24 December 2017

Best of 2017: Books


I always do a blog post at the end of each year rounding up the books I loved the most. I usually have more than five to talk about, but when it came time to decide which ones would make the cut, these were the books that I just couldn't remove from the final list. I truly loved each and every one of these books and really recommend you pick them up if you like the sound of them! They are in no particular order, they are all special in their own right.

A Quiet Kind of Thunder by Sara Barnard
This book is about a girl who is a selective mute, and a boy who is deaf. They meet when the boy, Rhys, moves to Steffi's school and develop a friendship because they are the only ones at school who know sign language. They find unique and special ways to communicate, showing that sometimes a whisper is as good as a shout. This is a love story, but it's more than that; it's about friendship and communication. It gives representation to those who are deaf, have selective mutism and/or social anxiety and in my opinion is done so well. I think this more of what the YA (young adult fiction) world needs.

When it comes to YA, a lot of it can be pretty rubbish. However, I think there have been so many innovative and amazing releases in this category in the last couple of years; it's all about choosing the right ones. As well as offering representation for minorities, it is just a bloody. cute. love story. One important thing to note is that the protagonist, Steffi, isn't saved by her love interest. He doesn't fix or cure her social anxiety, which I think is incredibly important. This book was very well researched, informative but also just so entertaining. I absolutely loved it.


Margot & Me by Juno Dawson
Juno Dawson is quite a well known writer in the publishing world but I had yet to delve into her writing until this year. I'm so glad I have, because her books are so easy to read and are incredibly entertaining whilst bringing attention to important topics. Margot & Me follows Fliss on her way to her grandmother's house in Wales, a grandmother who she doesn't get along with. But when she finds her diaries, she discovers there may be more to her grandmother than she thought. Fliss reads the diary entries and is transported to what seems like another world, during World War II. The diary features a wartime romance and her grandmother's biggest secret. The diary brings the two of them together, while Fliss battles something terrible that is happening in her own life.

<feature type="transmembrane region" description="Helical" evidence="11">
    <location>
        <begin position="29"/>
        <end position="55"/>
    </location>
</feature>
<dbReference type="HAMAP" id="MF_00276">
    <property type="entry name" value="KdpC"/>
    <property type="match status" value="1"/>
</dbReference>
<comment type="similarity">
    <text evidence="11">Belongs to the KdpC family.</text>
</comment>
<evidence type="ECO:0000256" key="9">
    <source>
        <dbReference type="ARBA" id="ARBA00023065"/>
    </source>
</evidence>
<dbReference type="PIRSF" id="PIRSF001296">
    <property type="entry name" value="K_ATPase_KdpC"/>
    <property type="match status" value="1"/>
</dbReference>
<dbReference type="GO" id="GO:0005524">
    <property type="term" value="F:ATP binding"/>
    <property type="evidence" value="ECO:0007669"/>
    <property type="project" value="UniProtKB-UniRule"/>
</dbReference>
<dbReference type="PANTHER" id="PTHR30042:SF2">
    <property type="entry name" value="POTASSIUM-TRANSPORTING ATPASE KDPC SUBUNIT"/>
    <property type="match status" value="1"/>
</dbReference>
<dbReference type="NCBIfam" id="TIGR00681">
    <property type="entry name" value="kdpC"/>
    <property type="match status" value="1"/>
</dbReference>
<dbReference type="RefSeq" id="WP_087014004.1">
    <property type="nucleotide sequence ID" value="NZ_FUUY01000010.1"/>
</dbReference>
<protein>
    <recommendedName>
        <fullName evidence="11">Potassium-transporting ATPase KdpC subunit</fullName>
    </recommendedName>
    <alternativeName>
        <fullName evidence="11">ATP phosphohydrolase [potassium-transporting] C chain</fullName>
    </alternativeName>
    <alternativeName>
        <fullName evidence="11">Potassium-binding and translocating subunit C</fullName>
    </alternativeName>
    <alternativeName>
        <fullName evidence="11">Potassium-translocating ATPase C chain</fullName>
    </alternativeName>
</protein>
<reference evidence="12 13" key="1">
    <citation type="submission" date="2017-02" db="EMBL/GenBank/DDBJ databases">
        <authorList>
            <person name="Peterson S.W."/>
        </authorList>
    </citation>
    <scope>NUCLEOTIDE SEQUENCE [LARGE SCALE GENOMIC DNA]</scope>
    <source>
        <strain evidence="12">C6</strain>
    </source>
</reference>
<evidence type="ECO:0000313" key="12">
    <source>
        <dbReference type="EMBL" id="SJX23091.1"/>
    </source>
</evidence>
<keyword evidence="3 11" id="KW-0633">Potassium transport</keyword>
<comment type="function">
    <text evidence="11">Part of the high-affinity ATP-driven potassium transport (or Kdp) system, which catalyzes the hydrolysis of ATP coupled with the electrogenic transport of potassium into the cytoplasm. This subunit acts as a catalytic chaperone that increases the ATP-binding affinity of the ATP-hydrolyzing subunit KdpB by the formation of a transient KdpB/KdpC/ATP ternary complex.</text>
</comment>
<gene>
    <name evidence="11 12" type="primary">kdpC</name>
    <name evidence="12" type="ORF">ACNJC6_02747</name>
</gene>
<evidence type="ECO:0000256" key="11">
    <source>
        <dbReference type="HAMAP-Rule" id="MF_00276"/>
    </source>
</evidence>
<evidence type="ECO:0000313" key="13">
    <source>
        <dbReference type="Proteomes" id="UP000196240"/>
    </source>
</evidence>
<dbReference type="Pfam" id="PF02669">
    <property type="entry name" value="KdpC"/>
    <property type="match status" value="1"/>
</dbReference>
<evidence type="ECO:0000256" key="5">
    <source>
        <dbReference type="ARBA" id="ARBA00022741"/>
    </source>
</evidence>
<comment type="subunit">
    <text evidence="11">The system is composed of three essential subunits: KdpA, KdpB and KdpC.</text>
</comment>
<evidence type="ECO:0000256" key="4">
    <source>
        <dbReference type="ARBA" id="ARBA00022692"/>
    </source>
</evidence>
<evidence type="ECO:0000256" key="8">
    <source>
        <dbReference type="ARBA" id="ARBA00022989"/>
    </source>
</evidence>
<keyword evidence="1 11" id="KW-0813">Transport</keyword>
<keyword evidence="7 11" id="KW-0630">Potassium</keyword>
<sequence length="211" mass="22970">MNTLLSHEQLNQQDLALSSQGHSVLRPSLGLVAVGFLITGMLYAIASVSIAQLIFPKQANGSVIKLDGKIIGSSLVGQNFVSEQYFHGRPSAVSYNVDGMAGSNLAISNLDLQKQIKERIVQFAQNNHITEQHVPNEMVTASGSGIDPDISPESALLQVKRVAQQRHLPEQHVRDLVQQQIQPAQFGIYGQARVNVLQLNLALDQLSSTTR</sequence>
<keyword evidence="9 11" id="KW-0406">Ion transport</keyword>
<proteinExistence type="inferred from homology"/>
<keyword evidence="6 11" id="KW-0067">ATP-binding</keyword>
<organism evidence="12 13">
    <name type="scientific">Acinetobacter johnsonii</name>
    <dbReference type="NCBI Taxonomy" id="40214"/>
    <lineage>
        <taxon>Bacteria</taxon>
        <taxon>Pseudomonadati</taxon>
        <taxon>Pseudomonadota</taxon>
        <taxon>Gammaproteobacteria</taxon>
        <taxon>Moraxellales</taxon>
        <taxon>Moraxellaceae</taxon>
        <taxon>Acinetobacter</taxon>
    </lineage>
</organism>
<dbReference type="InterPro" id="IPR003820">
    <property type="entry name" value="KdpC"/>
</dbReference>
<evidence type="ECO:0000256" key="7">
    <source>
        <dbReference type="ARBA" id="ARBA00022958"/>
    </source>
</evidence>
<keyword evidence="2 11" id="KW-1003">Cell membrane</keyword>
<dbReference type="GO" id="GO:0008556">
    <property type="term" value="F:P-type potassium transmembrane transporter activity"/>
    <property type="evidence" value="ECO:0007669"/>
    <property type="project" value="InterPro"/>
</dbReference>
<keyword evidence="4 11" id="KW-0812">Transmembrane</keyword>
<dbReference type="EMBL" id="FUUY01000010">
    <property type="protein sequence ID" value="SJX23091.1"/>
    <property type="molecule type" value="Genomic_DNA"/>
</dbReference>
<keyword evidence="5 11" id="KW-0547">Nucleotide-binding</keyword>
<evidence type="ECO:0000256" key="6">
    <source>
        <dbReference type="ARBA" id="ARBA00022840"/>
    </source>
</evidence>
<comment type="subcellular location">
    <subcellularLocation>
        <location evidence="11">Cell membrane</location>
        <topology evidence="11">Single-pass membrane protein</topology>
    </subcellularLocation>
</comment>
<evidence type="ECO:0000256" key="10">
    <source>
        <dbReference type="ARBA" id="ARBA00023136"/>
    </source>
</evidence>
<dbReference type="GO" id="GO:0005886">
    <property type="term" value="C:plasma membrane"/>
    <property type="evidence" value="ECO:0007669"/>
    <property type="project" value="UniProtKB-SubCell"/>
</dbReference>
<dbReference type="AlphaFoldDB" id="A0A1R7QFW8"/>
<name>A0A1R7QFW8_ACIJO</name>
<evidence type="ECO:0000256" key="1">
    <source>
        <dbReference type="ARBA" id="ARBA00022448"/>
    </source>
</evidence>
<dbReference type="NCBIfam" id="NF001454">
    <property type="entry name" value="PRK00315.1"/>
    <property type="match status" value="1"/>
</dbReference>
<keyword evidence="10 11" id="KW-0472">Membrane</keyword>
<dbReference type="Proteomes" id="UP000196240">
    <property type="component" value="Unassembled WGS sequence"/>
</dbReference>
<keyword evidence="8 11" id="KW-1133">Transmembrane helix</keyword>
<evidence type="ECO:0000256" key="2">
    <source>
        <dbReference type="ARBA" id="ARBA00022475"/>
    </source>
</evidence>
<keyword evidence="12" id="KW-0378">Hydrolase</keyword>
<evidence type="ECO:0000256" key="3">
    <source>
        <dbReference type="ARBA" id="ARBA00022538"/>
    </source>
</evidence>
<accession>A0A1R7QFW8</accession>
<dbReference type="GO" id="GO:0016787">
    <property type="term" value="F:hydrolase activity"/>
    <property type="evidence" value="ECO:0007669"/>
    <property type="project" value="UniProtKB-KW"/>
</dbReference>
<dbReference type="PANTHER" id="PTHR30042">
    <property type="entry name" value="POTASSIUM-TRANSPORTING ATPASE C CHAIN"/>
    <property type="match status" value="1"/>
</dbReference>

One of the reasons I love her books so much (the two I have read!)  is they never drag. You just want to keep reading and reading. I loved the dynamic of Margot & Me, as it includes Fliss' perspective and diary entries from her grandmother during the war. This is a book about the importance of family and shows there is usually more to a person than meets the eye. It's pretty emotional, and you will get swept up in the love story taking place in the 1940s. If you're looking for an easy read, but something a little bittersweet, I would really recommend checking this book out.


Eleanor Oliphant is Completely Fine by Gail Honeyman*
There was something so unique and interesting about this book I just had to include it in this line up. The main character, Eleanor, is different than most people. She lacks in social skills and takes everything very literally. In other words, she says exactly what she's thinking, which makes for some interesting and very funny moments throughout the book. She has a very structured life and a strict routine. Throughout the week she goes to work and comes home, and at weekends she buys vodka and frozen pizza and stays home. She's very, very peculiar from the outside. It's only when Raymond, an IT guy at her office, starts to get to know her through an unfortunate accident and moment of fate that she lets down the reins on her life and inch by inch her troubled past is revealed.

This was such an intriguing and different read; as I went through the first few chapters I was trying to guess what sort of story this would be. The fact that Eleanor is such a mystery is very interesting and I couldn't stop reading. Strangely, something I got out of this was that it's okay to have a simple life as long as you are content with that, and it's the people you meet and make friends with that is most important. That, and a bit of kindness goes a long way. Sometimes books are very plot-driven and characters aren't as complex as they could be, however the main thing I enjoyed from this book was Eleanor as a character. I've said this when reviewing this book on my blog before, but her character really highlights the shallowness and stupidity of humanity, overall revealing what truly matters in life.